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It was bad in 2009, but this season's barrage of injuries is so much worse. The Mets have a talented team, capable of getting to the World Series. Yet, every time we look up, another player is being held out of the lineup or pulled from a game. It's a daily occurrence...
For instance, Terry Collins admitted Sunday that he enters every day having no idea who is available and who isn't, especially when it comes to Asdrubal Cabrera, Neil Walker and Yoenis Cespedes.
Cespedes did not play Sunday because of his quad, again. Walker missed the game because of his back, again. And, while Cabrera was able to start, he left in the first inning with another knee injury.
"It took a little air out of the balloon in that first inning," Collins said Sunday of Cabrera's injury.
I felt it. I'm sure you did too. And, I'm sure it's the same feeling the players have, which is that every time it looks like the Mets might get a stretch of games together, all healthy, they don't. It comes to a screeching halt. They entered Sunday winning six of their previous seven games, while making up ground in the Wild Card race. Then, bam, not so fast...
In the case of losing David Wright, Matt Harvey and Lucas Duda for the season, the Mets were able to adjust and commit to a solution. They may not have been the best solutions, such as Logan Verrett and James Loney replacing Harvey and Duda, but they were changes that Collins and his players could commit to.
However, with Cabrera, Walker and Cespedes, all of whom are vitally important to the success of the lineup, Collins has no idea what each day will bring.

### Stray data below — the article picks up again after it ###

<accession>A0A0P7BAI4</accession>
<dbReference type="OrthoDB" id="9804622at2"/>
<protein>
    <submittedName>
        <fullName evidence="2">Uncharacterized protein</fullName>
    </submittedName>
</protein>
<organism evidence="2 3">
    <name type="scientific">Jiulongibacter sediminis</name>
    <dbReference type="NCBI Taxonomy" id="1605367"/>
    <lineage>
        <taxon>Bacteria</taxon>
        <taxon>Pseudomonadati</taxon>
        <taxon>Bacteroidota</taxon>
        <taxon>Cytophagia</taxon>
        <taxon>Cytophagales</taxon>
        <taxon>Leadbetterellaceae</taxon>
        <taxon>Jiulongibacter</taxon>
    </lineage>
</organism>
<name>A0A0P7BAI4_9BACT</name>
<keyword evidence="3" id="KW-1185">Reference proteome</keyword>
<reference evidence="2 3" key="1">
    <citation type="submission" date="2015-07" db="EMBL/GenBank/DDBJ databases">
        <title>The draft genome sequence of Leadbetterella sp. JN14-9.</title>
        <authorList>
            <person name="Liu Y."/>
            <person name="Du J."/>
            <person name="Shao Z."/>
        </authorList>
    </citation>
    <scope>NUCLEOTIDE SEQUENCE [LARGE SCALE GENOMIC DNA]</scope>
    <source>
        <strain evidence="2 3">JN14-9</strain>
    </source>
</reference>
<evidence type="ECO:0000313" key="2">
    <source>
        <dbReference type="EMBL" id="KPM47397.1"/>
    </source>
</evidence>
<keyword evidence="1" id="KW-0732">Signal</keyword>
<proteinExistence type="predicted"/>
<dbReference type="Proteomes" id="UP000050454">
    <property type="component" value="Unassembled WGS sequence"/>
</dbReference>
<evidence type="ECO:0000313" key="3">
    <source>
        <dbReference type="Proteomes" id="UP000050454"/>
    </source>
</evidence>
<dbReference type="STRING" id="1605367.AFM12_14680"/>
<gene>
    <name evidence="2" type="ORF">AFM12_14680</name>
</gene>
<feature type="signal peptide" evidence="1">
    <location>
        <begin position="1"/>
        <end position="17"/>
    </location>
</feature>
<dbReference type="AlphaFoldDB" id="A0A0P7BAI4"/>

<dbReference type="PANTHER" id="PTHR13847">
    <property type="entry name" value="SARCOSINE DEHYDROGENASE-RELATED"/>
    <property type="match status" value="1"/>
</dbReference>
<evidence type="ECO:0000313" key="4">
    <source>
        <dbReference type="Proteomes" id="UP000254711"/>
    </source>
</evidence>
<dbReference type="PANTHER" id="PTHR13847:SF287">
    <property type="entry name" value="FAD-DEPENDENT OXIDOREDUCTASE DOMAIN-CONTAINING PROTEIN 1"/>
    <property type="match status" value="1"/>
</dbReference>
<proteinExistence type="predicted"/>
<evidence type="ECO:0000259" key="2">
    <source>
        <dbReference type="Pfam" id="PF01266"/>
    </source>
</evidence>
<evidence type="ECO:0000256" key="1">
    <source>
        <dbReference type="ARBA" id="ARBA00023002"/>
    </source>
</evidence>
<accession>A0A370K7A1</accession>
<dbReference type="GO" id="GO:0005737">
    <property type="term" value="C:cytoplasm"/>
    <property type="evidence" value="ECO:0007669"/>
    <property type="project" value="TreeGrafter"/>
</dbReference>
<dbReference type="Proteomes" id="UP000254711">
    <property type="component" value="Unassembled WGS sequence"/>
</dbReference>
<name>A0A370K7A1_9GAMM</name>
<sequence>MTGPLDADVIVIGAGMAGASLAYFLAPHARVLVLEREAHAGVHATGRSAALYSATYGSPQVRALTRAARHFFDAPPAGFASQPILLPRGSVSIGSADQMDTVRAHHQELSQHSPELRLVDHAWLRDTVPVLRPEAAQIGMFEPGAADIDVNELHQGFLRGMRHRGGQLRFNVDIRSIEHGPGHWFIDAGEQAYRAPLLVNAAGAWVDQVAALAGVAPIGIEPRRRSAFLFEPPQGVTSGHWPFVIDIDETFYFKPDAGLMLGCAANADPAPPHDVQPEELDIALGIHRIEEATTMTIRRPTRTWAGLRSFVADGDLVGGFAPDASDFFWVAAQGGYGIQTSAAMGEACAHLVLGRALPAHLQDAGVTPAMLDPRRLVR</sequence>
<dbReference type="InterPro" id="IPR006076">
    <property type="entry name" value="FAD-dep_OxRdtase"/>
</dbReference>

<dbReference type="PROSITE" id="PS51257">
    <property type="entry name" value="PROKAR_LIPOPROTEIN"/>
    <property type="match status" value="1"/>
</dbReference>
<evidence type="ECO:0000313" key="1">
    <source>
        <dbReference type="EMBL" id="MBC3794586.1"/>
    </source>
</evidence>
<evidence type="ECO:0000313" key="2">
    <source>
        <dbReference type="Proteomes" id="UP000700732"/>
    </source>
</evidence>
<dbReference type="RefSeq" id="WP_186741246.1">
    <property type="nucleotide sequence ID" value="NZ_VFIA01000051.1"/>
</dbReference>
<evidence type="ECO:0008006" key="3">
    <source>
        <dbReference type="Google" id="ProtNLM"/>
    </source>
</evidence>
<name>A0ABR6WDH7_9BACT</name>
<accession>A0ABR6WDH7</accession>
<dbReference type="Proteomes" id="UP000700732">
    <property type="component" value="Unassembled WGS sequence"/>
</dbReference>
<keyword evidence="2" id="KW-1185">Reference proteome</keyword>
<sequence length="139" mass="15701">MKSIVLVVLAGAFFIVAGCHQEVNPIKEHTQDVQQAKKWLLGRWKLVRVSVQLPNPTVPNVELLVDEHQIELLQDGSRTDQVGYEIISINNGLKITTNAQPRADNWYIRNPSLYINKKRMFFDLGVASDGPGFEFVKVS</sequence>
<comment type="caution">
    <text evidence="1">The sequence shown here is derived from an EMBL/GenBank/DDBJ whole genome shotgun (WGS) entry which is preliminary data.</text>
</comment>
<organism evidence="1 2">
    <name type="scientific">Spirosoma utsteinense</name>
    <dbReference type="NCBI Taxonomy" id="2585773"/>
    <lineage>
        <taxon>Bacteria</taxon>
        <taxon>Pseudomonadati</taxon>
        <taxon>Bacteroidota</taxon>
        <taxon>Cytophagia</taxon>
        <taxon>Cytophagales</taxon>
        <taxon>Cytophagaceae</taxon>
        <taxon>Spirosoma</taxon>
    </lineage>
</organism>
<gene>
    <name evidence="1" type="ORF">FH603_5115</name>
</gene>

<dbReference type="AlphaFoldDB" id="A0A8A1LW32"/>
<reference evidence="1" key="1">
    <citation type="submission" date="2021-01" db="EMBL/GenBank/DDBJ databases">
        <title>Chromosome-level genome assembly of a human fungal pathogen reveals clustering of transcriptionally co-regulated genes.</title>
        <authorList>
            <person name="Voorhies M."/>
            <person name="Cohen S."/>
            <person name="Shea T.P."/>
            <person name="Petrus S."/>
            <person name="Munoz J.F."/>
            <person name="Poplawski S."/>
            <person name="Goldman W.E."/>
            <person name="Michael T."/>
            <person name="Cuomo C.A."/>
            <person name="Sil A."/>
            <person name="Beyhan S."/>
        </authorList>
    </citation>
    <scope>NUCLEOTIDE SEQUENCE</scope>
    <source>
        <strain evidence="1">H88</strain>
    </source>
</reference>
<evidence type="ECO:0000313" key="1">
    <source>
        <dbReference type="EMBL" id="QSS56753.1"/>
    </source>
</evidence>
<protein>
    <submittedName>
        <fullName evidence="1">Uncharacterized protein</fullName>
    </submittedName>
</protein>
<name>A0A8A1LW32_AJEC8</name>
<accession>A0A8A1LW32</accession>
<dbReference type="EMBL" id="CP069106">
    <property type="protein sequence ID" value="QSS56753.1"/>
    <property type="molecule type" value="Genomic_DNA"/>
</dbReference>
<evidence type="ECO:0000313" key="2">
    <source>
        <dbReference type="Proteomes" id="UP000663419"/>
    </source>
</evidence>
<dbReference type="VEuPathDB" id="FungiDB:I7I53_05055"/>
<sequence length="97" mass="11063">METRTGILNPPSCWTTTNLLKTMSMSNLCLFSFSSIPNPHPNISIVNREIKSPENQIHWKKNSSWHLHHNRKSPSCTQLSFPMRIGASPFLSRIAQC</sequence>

"There's no telling how it comes and goes," Walker said of his back. "Sometimes it takes a couple of days, sometimes it takes a week to 10 days."
Well, which is it? Can he play? If not, who plays instead? If the can, is he 100 percent? If he isn't, should he play? If he does and gets hurt again, who replaces him and what does it do to the bench? The same pre-game dialogue likely occurs around Cabrera and Cespedes, and probably with Jose Reyes and Travis d'Arnaud, as well.
Basically, this group's status is always up in the air. It's totally inconsistent, which is exactly how I'd describe their results this season. Mets win a game, feel good, someone gets hurt. They lose a game, feel worse. Guy comes back healthy, they win a game, win again, they're feeling good, here comes a winning streak... nope... someone else gets hurt. Then another guy gets hurt. They lose again, lose more. Win. Win. Guy comes back, win, pitcher gets hurt. Another pitcher gets hurt. Another batter leaves the game early. Lose. Win. Lose again... and round and round it goes.
April was the only time this season when the Mets had the bulk of their rotation and lineup healthy, and playing and pitching together. It's also when they went 15-7, which is almost certainly not a coincidence. Since then, it's been an avalanche of random tweaks, strains, injuries and injections, resulting in a 51-57 record since May 1.
Basically, this season has felt like the baseball version of the Money Pit. The minute the Mets fix one problem, another pops up. Nevertheless, amazingly, they're still just 2.5 games back of the second NL Wild Card.
"It's been an interesting year and frustrating at times," Walker said Sunday. "Guys come in here and you see who's good to go and who's not. The way I see it, we won two of three here, won two of three in St. Louis, and got a good opportunity with Miami coming in here to do some damage. Hopefully it all goes well with everyone who's banged up and we can throw a good lineup out there."
The Mets host the Marlins for four games starting tonight at Citi Field. Miami is one game ahead of them in the standings and 1.5 back of the Cardinals for the second Wild Card.